As a restaurant owner, you may be getting tired of how much you pay OpenTable every single month and you have probably noticed that the bill is getting disproportionately higher while the number of reservations is stagnating. In this post, we will explain what is OpenTable's game plan to drive restaurants' OpenTable bills up.
OpenTable pricing model consists of three components: an average of $1K setup\hardware onetime fee, about 200$ monthly subscription fee and from $0.25 to $7.50 per diner per booking reservation fee. Reservation fees vary according to the following rules: $0.25 per diner for reservations that originated from the restaurant's website, $1 per diner for reservations that originated from OpenTable website or mobile app and finally $7.50 per diner for reservations made through OpenTable 1000 point table program. The whole idea of the 1000 point table program is as follow: diner gets 1000 OpenTable reward points for making reservation at certain times of the day and the restaurants have to pay an extra fee for this service. Granted, OpenTable may be helping you to fill tables in slow time but at what cost! To put it another way - restaurants subsidize OpenTable's loyalty program, instead of spending this money to build thier loyal customer's base!
Recently, OpenTable revenues went up compared to same time last year while the number of participating restaurants did not increase proportionally. And the explanation for such dramatic growth is partnerships with companies like Google, Yelp, TripAdvisor and Bing. Here is how OpenTable increases its reservation's revenue at restaurant's expense.
In occasional instances, diners would go to OpenTable website or mobile app to search for a restaurant and make a reservation. In most cases, however, patrons use Google, Bing, Yelp or TripAdvisor to search for a place and read reviews before making their reservation. When using a third party tool other than OpenTable, patrons land on a search result page more or less like this one:
If a restaurant's website is optimized for search engines, the result page will have two reservation links: one to the restaurant's website reservation page and another to the Open Table website reservation page. One will cost restaurant $0.25 and another $1.0 per dinner. As a diner, you don't really care which one to use as long as you will get to the place where you can make a reservation. But Google, Bing, Yelp, TripAdvisors make it more intuitive for visitors to click on the more costly direct OpenTable link. Because they partnered with OpenTable, they will get a share of the hefty fee paid by the restaurant for each reservation made through their website.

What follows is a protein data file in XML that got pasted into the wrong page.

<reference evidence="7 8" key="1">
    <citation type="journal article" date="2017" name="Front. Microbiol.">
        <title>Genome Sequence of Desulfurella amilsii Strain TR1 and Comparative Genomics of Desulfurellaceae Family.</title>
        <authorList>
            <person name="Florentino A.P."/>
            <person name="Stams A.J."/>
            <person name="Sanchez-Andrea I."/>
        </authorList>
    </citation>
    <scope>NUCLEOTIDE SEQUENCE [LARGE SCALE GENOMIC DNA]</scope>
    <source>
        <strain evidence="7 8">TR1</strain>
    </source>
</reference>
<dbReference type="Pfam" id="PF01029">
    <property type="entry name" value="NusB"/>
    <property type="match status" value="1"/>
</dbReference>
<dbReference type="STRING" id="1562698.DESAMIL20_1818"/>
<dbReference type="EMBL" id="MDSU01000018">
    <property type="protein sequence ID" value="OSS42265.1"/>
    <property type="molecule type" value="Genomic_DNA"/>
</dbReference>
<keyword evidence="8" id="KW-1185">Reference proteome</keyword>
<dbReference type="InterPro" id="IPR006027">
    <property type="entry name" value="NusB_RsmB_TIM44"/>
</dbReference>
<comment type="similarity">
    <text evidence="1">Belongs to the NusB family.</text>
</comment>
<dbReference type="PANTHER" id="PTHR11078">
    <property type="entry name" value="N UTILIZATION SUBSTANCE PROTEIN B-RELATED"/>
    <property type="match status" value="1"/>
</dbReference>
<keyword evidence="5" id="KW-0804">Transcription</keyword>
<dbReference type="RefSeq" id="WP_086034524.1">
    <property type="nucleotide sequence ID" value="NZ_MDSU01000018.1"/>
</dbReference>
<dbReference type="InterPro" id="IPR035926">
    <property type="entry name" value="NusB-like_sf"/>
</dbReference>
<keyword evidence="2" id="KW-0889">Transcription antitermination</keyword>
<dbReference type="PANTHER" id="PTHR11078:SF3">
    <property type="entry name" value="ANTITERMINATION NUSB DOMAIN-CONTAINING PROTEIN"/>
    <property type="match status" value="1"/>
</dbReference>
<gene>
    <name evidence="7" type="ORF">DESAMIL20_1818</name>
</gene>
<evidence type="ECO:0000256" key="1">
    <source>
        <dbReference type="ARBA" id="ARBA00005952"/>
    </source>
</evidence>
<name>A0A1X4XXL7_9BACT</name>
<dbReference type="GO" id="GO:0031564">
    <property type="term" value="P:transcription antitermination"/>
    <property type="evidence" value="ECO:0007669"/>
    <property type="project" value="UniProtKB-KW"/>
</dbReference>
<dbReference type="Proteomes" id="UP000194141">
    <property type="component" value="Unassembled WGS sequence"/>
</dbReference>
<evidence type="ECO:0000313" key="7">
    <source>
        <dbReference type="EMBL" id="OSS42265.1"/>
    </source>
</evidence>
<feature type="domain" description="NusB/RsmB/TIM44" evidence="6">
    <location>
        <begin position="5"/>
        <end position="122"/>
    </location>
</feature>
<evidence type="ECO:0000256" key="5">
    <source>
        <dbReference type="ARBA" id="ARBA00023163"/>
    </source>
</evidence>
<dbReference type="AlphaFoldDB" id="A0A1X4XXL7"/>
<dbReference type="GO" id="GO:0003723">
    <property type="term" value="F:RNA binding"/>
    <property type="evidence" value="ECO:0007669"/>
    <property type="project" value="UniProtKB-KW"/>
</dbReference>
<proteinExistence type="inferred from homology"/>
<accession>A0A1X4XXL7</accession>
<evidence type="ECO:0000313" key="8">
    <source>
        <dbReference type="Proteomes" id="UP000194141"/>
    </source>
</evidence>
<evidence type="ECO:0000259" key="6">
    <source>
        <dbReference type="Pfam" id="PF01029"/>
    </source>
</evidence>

If a restaurant decides not participate in OpenTable program and optimizes their site with Search Engine Optimization, patrons will only see one link to make a reservation and this reservation will be at no cost for the restaurants. Hostme can provide restaurants with a reservation system that can replace OpenTable reservation widget on restaurant's website and start saving thousands of dollars!
Renowned restaurateurs Mark Pastore shares his views about OpenTable in this article. He took an internal survey of other restaurant owners and wrote. "Only one of the dozen or so I spoke with said he felt that OpenTable increased the value of his restaurant and that he wouldn't imagine opening a new project without it. The rest were less than happy... feeling of being trapped in the service, it was too expensive to keep, but letting it go could be harmful." The reason why restaurants' owners are feeling trapped is because of the great marketing job that OpenTable has done positioning themselves as the main source of reservations, when in a reality they are just a middleman that can be replaced unnoticeably.
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